I recently watched an interesting interview from one of the best minds in computer science, Donald Knuth, author of the six-volume series “The Art of Computer Programming” and it got me thinking a lot. In this post, I will try to share my personal take on some of his quotes, as well as open up the discussion to get more opinions :) If you have not already watched it, I really recommend watching the whole thing.
Recently I have been trying to wrap my head around what has been happening in the kubernetes runtime space, doing so made me realize that alot has happened and I was too busy to catch up, as a result, I decided to write this blog post which summarizes my thoughts after reading up a bit. Have a look at this post’s outline and feel free to jump to sections of choice if you already feel confident about the topic.
Docktorino is a real-time continious testing tool for your docker builds, helping you containerize with confidence! When building Docker images it is sometimes tricky to assert the image behavior, for example, whether the contents of the image you built is correct, or that commands can execute correctly inside your container ( maybe you forgot to set your binary’s PATH). Docktrino makes these types of assertions easy to define when building your Docker images.
DOCKument is a tool that helps you auto-generate documentation for your Dockerfiles and Docker images the way you would an API. Matthias Lübken gave an example on how to use “API” like labels to describe important information in the Dockerfile (e.g., resources used, exposed ports, dependencies, etc) here. This project makes use of similar label patterns to fetch important data in Dockerfiles / Docker images and create Dockumentation for it automagically.
Kubernetes has been taking over the container orchesteration stage for sometime now, it has a large community and a great set of tooling and contributers backing it. Along those lines, picking up kubernetes skills can be a little daunting at first, but fear not, as documentation is rich and concepts are well elaborated in not one but many places. In this post, I won’t attempt to re-explain kubernetes concepts (pods, deployments, services, replicasets, …etc) since as I said, a lot of great people did that job already, and did it very well (if you still have doubts about some of the concepts, I would be glad to help clear smoke up).
I am walking across the office corridor right after the weekend, I push my mouth wide open to both of its ends, nod my head and give a friendly smile, what do I get in return? Nothing! Some people do not understand the value of a simple friendly smile, or the effect of it on someone else. I think of it as a sign of respect and appreciation in the work place, a gesture of kindness.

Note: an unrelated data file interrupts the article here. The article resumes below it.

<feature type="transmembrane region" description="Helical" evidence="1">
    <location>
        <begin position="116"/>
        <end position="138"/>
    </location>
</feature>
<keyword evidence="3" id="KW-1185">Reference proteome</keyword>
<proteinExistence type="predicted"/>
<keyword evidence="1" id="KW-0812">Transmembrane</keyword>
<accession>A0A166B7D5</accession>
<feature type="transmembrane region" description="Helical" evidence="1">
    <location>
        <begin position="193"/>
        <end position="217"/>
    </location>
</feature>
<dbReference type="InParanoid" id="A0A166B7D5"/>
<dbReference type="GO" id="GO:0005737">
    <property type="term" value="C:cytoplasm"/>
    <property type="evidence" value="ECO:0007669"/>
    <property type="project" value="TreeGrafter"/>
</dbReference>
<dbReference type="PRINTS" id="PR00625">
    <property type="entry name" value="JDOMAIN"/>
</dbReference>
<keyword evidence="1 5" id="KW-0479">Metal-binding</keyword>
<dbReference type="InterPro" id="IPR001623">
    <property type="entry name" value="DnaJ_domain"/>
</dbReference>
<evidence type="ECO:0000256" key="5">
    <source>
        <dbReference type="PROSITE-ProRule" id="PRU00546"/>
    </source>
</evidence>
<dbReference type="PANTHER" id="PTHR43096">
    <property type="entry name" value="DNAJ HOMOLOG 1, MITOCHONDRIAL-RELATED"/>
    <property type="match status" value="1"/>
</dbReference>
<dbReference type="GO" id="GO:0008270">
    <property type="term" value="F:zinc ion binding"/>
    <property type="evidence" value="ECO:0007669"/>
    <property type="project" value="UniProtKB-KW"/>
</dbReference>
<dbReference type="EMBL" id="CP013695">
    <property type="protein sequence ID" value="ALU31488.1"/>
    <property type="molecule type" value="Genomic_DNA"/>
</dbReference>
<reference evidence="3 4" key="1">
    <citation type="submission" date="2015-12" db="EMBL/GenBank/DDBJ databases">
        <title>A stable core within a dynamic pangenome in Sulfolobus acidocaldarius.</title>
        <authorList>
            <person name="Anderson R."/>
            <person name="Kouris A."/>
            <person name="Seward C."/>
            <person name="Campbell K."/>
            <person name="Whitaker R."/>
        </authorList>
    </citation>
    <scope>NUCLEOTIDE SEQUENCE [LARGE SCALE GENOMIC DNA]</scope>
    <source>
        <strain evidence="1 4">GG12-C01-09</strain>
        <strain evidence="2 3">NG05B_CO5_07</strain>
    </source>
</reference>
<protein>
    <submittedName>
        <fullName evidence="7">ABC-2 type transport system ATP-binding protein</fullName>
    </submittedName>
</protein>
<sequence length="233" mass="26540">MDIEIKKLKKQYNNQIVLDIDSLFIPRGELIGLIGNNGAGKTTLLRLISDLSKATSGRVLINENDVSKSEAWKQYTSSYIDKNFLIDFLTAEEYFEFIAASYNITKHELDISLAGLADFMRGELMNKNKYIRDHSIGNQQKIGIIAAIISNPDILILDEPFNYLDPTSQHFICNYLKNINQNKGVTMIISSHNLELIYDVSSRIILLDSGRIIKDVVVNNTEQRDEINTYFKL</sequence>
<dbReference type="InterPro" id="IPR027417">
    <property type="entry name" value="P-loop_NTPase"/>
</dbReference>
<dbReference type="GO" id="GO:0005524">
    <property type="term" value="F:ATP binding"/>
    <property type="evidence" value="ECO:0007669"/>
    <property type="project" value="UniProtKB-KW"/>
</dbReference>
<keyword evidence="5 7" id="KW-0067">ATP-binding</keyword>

In this post we will be covering eBPF concepts, as well as challenges faced when applying network policies for microservices and how these challenges can be tackled. Finally, we will have a look at Cilium to see how it makes eBPF simple and easy to utilize. Introduction - What is eBPF - The bpf() system call - Important use-cases for eBPF - How to create an eBPF program? Microservices - What are Microservices and how do they work?
Alright, so recently I decided to use sensor for different applications. Sensors are a great way to hear, see, and even feel things that we as humans can’t see or hear. This post is the first in a long series to come about making, circuits, and the discovery of the world of things around use. Components How does an ultrasonic sensor work? My latest project was to use an ultrasonic sensor to detect distance.
OCI, Containerd, runC, Moby, linuxkit are all relatively new components that work together for building containers. In this post we will explain each component and how these components relate to one another. Lets Start with the Basics (OCI, runC, Containerd) So what is the Open Container Initiative (OCI)? What are runC and Containerd? Demistyfing Moby & The LinuxKit Linuxkit Test-Drive Important References Lets Start with the Basics (OCI, runC, Containerd) Before jumping in and talking about Moby and Linuxkit, it is important to establish some basic knowledge first, this will make understanding Linuxkit much easier.
As you might know already Docker is now the defacto standard for containers. It is being used as the run-time for many clustering frameworks. Therefore, I thought about summarizing some of the important commands that you might need in your day-to-day docker life. I hope this post will be useful for you. General Docker Commands ## Tagging an image docker tage <image_id> name_of_the_image #real time logs docker logs --tail 1 --follow cbceaaea0ef5 # Forcing a rebuild docker build --no-cache # publish a port even if it was not expose in the dockerfile docker run -p <port> # publish all ports that were explosed in the docker file docker run -P # Setting up environment variables docker run -e WEBAPP_PORT=8000 -e WEBAPP_HOST=www.